Farmer-initiated irrigation furrows: observations from the eastern highlands
van der Zaag, Pieter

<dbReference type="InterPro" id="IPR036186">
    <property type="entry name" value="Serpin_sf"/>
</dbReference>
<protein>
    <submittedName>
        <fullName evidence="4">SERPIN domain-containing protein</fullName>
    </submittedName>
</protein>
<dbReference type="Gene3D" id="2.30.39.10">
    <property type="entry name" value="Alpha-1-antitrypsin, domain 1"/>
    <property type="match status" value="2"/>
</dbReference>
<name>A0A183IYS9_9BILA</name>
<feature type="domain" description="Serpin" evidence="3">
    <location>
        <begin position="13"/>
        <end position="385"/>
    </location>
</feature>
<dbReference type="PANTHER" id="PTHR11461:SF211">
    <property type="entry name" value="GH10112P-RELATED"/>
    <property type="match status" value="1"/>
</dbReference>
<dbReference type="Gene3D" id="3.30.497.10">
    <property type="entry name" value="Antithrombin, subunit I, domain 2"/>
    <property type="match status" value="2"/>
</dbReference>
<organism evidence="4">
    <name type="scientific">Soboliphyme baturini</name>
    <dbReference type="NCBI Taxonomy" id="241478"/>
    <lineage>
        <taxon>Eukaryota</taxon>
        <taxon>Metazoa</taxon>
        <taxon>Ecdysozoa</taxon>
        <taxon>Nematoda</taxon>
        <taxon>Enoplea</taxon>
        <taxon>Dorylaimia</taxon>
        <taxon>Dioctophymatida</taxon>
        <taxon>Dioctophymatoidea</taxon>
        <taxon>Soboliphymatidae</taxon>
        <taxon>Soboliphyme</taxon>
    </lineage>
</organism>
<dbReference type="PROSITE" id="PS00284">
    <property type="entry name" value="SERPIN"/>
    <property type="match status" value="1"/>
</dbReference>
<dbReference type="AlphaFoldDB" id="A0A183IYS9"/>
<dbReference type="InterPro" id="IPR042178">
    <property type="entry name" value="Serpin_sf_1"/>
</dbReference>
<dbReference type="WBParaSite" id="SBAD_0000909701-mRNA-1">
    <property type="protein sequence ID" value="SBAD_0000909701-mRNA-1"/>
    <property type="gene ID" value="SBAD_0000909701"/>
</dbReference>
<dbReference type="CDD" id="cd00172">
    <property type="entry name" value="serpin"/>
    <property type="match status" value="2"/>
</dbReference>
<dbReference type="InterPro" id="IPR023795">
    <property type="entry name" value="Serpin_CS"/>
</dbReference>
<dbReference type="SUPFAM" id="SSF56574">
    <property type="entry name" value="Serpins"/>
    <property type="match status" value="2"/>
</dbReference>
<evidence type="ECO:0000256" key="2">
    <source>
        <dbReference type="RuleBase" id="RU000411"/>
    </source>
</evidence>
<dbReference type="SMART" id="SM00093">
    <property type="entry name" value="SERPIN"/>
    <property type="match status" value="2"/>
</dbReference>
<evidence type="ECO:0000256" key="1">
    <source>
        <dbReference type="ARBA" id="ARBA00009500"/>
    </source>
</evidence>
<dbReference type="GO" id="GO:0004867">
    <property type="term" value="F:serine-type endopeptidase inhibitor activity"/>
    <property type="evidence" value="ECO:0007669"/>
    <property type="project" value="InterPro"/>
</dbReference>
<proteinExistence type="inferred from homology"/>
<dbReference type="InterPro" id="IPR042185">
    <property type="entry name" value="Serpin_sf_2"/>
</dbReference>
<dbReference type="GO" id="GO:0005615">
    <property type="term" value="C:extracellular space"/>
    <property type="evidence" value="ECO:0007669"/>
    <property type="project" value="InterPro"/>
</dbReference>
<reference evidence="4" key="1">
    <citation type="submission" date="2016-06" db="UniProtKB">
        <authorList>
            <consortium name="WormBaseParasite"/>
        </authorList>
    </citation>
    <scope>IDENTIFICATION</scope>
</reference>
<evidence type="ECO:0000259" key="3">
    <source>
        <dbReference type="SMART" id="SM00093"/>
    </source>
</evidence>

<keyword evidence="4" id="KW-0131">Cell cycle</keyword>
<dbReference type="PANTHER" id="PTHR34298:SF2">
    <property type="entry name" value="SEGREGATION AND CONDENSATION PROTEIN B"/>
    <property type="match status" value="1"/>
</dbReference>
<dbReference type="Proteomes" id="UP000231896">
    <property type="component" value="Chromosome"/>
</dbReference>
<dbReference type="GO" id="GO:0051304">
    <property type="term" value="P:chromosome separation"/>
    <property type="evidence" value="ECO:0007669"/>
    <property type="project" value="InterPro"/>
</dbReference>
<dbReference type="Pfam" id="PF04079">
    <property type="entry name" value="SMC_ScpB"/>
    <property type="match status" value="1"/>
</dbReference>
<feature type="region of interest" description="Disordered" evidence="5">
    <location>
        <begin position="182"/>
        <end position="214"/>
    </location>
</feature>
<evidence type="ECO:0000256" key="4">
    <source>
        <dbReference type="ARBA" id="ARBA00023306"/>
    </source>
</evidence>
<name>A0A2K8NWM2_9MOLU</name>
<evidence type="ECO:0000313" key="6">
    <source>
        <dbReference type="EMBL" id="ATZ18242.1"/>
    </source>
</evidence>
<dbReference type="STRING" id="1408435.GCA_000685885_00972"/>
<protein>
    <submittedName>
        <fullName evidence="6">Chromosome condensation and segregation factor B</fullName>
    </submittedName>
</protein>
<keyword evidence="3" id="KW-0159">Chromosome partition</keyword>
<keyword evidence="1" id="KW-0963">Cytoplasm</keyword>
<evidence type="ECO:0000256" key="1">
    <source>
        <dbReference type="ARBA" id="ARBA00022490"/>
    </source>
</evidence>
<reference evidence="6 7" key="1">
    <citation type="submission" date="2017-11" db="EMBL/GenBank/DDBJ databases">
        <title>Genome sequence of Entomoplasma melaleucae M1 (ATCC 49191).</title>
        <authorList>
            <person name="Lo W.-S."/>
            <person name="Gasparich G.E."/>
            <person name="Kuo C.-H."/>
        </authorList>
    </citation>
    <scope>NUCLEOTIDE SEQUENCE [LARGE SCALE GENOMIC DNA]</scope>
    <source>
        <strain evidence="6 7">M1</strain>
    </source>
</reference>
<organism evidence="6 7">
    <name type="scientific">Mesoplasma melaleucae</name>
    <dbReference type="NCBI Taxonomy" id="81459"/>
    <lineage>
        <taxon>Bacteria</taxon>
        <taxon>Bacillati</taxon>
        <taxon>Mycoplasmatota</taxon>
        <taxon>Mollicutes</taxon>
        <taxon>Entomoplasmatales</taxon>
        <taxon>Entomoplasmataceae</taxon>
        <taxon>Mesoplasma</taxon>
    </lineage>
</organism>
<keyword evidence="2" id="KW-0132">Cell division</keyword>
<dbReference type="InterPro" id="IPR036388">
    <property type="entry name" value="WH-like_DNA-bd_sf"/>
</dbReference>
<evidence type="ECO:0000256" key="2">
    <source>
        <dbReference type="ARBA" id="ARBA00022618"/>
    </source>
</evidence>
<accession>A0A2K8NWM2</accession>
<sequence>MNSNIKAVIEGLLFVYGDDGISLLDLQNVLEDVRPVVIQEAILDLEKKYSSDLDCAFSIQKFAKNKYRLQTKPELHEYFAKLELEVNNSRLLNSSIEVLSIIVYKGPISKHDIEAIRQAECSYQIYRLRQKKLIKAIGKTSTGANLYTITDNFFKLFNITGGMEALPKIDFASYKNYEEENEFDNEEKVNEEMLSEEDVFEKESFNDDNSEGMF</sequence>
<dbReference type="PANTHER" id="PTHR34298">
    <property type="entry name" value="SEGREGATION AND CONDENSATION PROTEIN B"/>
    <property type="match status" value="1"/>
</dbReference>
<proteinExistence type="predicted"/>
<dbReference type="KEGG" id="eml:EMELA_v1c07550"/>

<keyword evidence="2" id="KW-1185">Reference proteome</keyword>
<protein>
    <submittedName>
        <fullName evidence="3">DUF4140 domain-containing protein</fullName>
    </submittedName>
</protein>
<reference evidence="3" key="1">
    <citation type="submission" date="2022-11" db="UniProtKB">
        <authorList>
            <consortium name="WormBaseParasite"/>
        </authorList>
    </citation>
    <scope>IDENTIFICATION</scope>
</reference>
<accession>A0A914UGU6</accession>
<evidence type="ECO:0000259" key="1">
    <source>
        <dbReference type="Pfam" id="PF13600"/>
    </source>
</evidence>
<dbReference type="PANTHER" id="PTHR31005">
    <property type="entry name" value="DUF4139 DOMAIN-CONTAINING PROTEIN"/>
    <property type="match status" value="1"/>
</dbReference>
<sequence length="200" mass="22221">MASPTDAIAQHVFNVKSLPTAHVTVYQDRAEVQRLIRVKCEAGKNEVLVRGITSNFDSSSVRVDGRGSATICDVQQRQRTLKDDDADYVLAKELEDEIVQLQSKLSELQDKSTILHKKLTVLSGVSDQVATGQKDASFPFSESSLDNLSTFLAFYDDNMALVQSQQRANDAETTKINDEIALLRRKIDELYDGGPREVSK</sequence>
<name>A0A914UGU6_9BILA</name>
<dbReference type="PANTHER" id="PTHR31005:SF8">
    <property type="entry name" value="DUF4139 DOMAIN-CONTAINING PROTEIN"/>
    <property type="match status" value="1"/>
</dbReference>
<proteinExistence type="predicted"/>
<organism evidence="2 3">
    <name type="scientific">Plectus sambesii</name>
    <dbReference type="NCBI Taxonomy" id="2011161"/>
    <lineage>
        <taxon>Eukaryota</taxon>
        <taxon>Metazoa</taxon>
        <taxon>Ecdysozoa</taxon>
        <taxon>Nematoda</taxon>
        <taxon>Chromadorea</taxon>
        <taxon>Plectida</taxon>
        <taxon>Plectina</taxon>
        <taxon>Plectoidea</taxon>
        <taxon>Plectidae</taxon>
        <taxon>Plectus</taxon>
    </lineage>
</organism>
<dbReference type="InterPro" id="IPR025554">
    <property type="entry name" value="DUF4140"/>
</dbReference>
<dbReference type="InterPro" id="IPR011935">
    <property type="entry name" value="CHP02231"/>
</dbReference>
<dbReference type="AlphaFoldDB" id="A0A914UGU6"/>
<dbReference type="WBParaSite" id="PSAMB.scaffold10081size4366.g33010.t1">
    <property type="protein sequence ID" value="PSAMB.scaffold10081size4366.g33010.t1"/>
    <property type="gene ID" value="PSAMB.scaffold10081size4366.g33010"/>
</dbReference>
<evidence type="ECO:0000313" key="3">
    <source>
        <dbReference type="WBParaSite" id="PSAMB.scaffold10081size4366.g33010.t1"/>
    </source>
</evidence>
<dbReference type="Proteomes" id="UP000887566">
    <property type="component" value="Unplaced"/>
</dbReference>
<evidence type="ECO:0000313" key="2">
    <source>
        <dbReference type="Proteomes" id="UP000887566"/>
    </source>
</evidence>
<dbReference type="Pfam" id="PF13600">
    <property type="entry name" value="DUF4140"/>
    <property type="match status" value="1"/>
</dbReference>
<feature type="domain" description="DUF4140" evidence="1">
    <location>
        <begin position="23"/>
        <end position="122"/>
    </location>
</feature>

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Important for the contemporary debate in relation to irrigation development in Zimbabwe is the realisation that during colonial times and after independence, informal irrigation furrows were constructed and operated by smallholder farmers. This is in spite of active discouragement by government apparatus for the greater part of this century. This chapter provides some evidence of the worth and spread of ‘informal’ irrigation furrows in the Eastern Highlands. Such furrows should be recognised for their important productive capacities, and for the pool of managerial experience to which they give rise. We argue here that a lot can be learnt by a close examination of these furrows. The preliminary findings presented in this chapter, though limited to the Eastern Highlands, hint at their potential, and have relevance for the impending changes of the Water Act, the de-centralisation of the water sector embodied in the new Zimbabwe National Water Authority (ZINWA), and for the turning over of financial and water management responsibilities in government- initiated schemes to farmers.